The decision to write full-time is an aggressive endeavor despite talent or drive. Writing is a multi-billion dollar industry that is news-necessary, the cutting-edge of entertainment, and the pivotal intersect of social survival: Tweet or die.
African Americans have infiltrated the literary scene with riveting stories nestled inside book jackets donning sultry bodies and titles that speak to deceptive love triangles or the replicated “single woman finds groove” tradition of Terri McMillan’s iconic classic.
Books are safe. If you have a literary agent you’re golden, or you can join the legions of novice entrepreneurs who self-publish and personally finance their publications and subsequent marketing/promotional efforts. My first poetry collection was published sans a book deal. It’s a hustle folks. A real-life, word grind (but I love it).
The 21st century reality is that no writer can artistically or financially survive as a one-trick pony. Being diverse is key, so I am inclusively an independent journalist, published poet/author, blogger, proposal and grant writer, and have augmented all of the aforementioned by serving as a collegiate instructor of English.
The Job Market Is Looking for Good Writers
As a journalist, I enjoy longstanding relationships with editors, but abhor the blind pitch. Rejection is inevitable. The best story ideas are lost to budget restraints and pay can be laughable or impressive. Creativity to identify new gigs is a must, as is travel, workshops, grants, fellowship pursuit, and humility. Writer’s write and that means daily, so if I’m not blogging, I’m nabbing notes for my memoir, or chasing a deadline.
One of the most important self-marketing tools I’ve adapted is developing my own website. I’m no techie, but if I can manage a WordPress site, anyone can. To utilize the best of both worlds, I purchased a separate domain and host and “mapped” my WordPress site (total investment: $24.00). The latter eliminated the need for a webmaster, and I now have a portal for potential editors to peruse previously published work. A writer without a website is like a doctor without a stethoscope: the heart needs to be heard and a writer’s site is their artistic hub (or heart). pennydickersonwrites.com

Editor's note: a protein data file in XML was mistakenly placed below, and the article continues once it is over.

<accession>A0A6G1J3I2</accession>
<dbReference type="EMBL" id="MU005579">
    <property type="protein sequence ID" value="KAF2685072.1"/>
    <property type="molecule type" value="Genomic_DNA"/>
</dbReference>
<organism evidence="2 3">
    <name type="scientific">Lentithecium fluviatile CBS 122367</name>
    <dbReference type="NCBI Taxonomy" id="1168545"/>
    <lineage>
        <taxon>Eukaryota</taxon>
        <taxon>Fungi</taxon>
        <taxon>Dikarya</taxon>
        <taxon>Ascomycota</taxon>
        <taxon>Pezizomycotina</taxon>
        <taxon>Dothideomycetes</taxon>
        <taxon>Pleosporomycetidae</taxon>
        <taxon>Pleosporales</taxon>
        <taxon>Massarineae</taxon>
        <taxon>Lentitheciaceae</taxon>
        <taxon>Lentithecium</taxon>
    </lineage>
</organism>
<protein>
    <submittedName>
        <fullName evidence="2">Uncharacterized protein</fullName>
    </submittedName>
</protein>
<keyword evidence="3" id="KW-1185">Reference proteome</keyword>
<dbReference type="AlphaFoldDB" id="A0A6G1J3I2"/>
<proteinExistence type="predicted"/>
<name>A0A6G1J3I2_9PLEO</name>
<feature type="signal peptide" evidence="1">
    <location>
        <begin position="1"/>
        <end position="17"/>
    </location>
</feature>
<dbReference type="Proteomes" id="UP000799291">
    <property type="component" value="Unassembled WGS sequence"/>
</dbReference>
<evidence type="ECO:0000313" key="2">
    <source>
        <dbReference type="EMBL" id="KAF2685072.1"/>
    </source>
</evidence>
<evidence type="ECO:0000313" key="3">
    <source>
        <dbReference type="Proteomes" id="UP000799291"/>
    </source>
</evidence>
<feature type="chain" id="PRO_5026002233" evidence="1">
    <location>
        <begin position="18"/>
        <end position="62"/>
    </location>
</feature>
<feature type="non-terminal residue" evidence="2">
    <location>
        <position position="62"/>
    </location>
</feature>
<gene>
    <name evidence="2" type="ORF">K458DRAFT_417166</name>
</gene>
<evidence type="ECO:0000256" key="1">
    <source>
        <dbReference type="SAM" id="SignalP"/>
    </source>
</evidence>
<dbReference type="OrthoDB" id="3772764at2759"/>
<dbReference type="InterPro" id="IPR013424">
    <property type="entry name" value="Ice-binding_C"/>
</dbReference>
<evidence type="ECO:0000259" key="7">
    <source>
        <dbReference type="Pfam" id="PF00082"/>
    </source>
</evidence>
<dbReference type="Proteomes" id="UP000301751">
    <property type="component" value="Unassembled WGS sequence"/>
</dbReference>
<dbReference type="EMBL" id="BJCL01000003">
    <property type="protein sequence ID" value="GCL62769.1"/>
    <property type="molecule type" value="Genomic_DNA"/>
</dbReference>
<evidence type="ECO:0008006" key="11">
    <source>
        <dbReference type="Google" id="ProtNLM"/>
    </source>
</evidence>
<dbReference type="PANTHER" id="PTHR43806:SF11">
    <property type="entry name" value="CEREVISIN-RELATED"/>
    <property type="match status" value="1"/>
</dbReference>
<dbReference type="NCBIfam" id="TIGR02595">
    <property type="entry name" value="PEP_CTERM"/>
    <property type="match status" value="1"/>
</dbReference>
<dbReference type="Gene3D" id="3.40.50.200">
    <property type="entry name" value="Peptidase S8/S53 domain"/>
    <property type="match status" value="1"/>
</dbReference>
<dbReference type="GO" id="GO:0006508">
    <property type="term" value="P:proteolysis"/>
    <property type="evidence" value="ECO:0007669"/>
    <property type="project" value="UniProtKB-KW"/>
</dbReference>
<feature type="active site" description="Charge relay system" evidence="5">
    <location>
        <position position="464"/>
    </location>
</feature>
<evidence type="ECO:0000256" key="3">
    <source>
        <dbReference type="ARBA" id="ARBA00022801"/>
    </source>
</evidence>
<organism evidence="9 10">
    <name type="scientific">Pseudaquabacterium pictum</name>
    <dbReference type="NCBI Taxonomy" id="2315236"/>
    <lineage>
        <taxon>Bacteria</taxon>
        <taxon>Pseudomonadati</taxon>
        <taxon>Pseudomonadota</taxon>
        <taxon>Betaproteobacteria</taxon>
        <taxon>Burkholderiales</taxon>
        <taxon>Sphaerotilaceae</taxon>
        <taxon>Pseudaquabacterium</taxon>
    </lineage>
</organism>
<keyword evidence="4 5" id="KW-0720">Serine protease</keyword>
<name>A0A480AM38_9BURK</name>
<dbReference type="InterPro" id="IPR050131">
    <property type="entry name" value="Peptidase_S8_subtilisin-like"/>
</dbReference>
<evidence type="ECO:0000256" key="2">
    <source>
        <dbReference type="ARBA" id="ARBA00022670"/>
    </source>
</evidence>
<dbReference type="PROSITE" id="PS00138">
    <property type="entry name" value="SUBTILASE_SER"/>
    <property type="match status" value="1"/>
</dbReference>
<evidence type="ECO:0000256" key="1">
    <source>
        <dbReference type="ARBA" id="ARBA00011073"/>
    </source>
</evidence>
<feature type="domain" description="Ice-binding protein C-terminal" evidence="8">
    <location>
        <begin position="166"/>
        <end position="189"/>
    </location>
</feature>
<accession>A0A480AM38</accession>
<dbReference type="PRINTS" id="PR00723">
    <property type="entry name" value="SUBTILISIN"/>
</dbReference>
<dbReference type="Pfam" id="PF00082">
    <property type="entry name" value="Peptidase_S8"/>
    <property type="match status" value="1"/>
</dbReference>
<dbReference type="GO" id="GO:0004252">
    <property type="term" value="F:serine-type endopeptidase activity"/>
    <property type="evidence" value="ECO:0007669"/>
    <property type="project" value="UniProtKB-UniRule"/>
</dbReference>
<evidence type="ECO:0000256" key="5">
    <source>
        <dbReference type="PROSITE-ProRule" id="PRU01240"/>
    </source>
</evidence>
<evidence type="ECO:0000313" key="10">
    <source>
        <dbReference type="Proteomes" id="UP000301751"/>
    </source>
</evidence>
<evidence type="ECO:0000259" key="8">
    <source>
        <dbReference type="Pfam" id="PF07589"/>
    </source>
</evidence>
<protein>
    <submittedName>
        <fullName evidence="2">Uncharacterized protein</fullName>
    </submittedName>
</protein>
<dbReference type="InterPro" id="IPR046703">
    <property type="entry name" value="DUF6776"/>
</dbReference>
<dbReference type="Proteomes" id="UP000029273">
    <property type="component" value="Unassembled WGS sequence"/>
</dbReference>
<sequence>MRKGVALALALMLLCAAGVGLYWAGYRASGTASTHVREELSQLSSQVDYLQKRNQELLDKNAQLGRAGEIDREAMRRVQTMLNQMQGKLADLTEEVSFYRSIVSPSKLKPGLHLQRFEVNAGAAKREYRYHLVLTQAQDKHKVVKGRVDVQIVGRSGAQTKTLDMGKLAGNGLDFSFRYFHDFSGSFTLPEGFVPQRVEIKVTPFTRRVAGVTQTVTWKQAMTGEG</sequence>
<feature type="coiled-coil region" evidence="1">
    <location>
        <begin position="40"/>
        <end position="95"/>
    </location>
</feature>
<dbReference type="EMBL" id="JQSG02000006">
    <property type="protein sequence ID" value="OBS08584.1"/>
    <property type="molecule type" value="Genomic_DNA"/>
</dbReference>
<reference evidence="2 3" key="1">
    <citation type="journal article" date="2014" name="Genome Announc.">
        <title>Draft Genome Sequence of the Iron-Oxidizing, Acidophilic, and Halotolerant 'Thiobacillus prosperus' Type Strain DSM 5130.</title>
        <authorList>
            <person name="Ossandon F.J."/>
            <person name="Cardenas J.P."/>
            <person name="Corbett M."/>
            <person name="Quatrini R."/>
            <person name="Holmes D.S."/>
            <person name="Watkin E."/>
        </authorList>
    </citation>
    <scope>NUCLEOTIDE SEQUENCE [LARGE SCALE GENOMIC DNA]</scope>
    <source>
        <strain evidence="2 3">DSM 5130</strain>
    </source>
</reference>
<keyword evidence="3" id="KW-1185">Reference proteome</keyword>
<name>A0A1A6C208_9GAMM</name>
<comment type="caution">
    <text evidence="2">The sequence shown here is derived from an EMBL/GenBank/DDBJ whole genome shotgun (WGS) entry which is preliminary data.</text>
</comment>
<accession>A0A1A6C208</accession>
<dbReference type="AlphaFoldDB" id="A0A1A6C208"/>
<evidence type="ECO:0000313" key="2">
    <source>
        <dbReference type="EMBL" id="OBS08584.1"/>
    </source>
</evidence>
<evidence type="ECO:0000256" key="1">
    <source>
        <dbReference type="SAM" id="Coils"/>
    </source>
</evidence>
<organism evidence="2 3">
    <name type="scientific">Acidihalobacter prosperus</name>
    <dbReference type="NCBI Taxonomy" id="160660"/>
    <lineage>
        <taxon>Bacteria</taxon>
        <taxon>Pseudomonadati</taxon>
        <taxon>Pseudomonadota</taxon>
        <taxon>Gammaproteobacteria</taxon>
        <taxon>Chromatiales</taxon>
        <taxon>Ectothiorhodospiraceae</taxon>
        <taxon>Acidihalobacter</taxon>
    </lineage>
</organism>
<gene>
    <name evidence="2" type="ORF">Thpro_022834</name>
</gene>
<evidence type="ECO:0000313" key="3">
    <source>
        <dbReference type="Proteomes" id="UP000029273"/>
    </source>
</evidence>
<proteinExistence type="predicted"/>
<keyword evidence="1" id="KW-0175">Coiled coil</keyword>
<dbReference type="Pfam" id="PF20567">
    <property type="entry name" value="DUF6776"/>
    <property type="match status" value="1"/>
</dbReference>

I’ve experienced great rewards including high profile interviews, front-page features, and community covers, but I want more and currently have my sights on global reporting. Too often, African American writers tend to “stay in our lane.” Well, the discourse community for writer’s is vast and profitable. Don’t be afraid to think outside of the box and take risks. Challenge yourself. If you shoot an arrow in someone else’s backyard, you just might hit a tree. The entire world is our lane (and backyard), and too often there are not more of us in a specific writing arena because we are hesitant to venture.
I attended a Historically Black College or University (HBCU) for one semester, but ultimately transferred to Temple University where I earned a bachelor of arts degree in Journalism. The southern school of mention is Florida A & M University (FAMU) who along with its northern, HBCU counterpart – Howard University- are both known for their excellent journalism programs. Either earn my high recommendation, but I encourage any prospective writer to closely examine their long-term goals prior to selecting a school.
Can “talent in the raw” professionally excel without formal study? Of course. Many have and others will, but beyond my undergraduate degree, I additionally earned a M.F.A. in Creative Writing (15 years later) and the exposure, mentoring, and formal indulgence of my craft have proved immeasurable complements to my existing talent. Even with two degrees and experience, employment trends have shifted to mixed-media, back-pack journalism, and social media expertise; being talented in verse is a mere base-level expectation.
Learning is continuous and imperative to maintaining competitive edge, so this year I applied and was selected to participate in a Creative Capital Professional Development Workshop sponsored by the National Endowment of the Arts and also the Minority Writer’s Editorial Seminar in conjunction with the Freedom Forum Diversity Institute. Both have tremendously helped my writing career and taught me to manage time and the value of networking.
Have I mentioned that this writing life is an insatiable hustle, a word-grind, a 24-hour on-line hunt for work? It’s all of that and more, but it is also my passion and never shall I abandon it. Why? Because I love it!
African American Journalists: Autobiography as Memoir and Manifesto:
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